So, the first goal of the innovative team was to organize a Battlefield Airman’s Operations kit, which had the separate components integrated together, and to make it smaller, lighter, and safer.  We also found that the individual Combat Controller carried about 135-150 pounds of gear, so the second goal was to lighten this load.  By using composite stands for the optical equipment instead of metal, as well as getting smaller versions of other equipment, we were able to reduce the average carrying weight down to 105 pounds, with a longer term goal of getting it down to 85 pounds.  Batteries are heavy and something we really didn’t want to scatter about the countryside.  So, we experimented with various fuel cells (including one which did just fine burning vodka), thin-film photovoltaic panels, as well as tapping the natural heat of a person’s body.  But, in the short run, there was no efficient substitute for batteries.  Attention was then turned to searching for new subsystems, which used less power.

Another innovation we sought was to find a way that Combat Controllers who are separated and not visible to each other, but operating together, could not only communicate with each other, but could sense the relative location of each voice.  Alan’s team developed a system that transmitted the GPS location of an individual so that a small computer could compare it to the receiver’s location and reproduce the sound with a spatial effect akin to stereophonic music.  If your colleague was to your left, the sound in your headphones gave you the sense of his direction.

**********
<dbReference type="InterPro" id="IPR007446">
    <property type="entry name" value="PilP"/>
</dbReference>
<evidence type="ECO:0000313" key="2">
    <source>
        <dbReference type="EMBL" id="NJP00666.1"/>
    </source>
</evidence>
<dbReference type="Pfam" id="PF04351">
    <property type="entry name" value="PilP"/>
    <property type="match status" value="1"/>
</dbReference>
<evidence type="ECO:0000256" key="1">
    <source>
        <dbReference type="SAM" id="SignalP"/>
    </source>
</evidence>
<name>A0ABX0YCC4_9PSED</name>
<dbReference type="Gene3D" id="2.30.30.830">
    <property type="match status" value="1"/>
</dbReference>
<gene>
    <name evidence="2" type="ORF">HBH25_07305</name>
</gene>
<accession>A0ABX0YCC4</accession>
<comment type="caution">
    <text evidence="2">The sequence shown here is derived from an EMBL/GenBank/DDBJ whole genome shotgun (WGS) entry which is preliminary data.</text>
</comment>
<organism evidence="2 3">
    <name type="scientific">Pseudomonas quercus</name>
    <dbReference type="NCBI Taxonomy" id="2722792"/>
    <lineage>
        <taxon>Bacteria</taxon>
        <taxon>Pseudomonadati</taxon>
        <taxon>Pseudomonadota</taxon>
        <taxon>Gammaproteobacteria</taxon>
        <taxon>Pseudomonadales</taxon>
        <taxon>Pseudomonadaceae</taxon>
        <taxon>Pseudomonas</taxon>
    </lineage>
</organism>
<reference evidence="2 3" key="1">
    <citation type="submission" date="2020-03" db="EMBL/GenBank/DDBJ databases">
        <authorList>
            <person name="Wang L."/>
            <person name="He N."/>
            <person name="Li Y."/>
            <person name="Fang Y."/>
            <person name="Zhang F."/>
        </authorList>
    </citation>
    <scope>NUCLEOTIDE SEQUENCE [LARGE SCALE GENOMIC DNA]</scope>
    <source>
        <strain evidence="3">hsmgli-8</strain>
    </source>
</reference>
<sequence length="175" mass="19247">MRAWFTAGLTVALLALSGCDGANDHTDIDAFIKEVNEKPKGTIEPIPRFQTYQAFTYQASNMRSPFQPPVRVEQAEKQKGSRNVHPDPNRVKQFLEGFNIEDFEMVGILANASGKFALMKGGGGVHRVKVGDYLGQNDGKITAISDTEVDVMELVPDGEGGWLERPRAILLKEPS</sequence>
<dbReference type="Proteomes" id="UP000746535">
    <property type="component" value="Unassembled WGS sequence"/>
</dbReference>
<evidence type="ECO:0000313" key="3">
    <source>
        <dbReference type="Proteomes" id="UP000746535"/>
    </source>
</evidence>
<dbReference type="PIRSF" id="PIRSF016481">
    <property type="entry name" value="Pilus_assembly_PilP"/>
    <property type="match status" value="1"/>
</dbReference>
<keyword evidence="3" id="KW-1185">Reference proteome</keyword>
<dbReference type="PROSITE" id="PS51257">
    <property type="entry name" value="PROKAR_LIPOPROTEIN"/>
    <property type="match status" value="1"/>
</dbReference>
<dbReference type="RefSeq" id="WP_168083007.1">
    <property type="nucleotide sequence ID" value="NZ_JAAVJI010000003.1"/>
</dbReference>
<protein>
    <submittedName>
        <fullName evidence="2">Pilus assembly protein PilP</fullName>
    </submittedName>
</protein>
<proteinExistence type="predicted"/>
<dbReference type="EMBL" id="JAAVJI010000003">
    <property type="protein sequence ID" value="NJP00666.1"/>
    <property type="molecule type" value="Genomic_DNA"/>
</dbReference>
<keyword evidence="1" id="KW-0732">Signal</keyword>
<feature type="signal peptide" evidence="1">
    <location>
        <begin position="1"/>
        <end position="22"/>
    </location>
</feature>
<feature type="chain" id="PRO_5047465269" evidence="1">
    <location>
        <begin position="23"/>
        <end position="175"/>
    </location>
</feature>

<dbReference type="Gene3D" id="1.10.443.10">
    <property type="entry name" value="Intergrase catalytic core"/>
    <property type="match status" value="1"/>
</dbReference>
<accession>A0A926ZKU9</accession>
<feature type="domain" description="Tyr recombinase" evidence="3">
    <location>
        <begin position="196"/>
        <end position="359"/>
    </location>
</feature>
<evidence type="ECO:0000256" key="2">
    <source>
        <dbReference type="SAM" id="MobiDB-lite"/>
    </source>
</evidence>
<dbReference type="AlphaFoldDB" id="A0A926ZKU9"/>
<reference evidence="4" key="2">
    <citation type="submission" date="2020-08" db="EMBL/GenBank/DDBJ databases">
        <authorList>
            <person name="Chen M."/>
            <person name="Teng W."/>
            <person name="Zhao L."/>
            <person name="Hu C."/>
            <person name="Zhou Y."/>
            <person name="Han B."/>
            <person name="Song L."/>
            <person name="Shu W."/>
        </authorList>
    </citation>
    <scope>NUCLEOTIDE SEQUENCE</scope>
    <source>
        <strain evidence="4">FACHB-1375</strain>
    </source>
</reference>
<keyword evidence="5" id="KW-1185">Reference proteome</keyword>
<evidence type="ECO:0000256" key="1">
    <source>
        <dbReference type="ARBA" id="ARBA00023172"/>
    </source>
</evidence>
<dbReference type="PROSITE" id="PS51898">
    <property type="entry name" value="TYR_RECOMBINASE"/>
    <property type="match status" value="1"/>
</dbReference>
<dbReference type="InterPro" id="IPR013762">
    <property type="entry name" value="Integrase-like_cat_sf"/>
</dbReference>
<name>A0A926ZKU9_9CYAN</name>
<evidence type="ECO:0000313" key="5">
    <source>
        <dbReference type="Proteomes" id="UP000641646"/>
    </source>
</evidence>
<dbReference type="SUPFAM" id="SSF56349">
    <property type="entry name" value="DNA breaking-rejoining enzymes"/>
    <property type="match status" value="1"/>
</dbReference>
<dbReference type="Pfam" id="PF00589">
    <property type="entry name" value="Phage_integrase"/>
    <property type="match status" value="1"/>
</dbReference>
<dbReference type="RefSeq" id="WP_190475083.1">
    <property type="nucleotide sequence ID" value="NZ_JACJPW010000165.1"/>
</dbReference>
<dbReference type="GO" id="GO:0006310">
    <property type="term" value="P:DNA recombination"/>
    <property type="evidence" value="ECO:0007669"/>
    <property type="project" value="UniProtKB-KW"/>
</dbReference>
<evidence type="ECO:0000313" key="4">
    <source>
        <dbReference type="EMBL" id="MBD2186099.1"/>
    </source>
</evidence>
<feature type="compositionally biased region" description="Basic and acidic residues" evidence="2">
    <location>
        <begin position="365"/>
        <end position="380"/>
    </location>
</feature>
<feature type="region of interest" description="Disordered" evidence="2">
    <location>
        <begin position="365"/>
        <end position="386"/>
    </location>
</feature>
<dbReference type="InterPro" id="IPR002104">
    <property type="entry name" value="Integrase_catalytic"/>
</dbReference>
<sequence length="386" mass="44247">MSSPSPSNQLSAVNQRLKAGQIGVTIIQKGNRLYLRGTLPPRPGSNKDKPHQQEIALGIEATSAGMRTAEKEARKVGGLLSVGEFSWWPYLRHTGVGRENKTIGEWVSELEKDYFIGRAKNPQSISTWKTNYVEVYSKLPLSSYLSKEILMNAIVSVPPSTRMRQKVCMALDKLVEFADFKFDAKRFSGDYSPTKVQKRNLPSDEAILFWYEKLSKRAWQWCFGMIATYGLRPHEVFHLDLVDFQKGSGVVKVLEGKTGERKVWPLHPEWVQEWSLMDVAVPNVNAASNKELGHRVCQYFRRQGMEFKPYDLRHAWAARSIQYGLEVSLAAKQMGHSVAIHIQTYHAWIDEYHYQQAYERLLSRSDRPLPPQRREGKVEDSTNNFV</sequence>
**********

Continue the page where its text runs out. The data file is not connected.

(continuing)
In another case, I wanted to increase the situational awareness of small units.  To do this, we devised the concept of a small UAV which could fit into a CCT’s rucksack, be launched by hand, be GPS guided, fly for about a half an hour with at least one optical sensor streaming video to the CCT’s computer, be able to circle a target of interest as directed by the CCT, and land at a predetermined point.  We did this, and even I could fly it (I tested each of the innovations which made Alan’s cut.)  Unfortunately, almost immediately after I relinquished my position as SecAF in 2005, the acquisition community took control of this and other of Alan’s programs.  It was not until the summer of 2007 that the lumbering process made its choice.  The UAV was different to a small degree, but better (you can have either an EO or an IR sensor depending on time of day.)  However, Alan and his team had more than an “80% -solution” years earlier.  General Mike Ryan used to refer to the Air Force’s “acquisition tyranny” and this was a case to prove him right.  The whole sad story is contained in a MIT doctoral dissertation done by an Air Force Systems Engineer.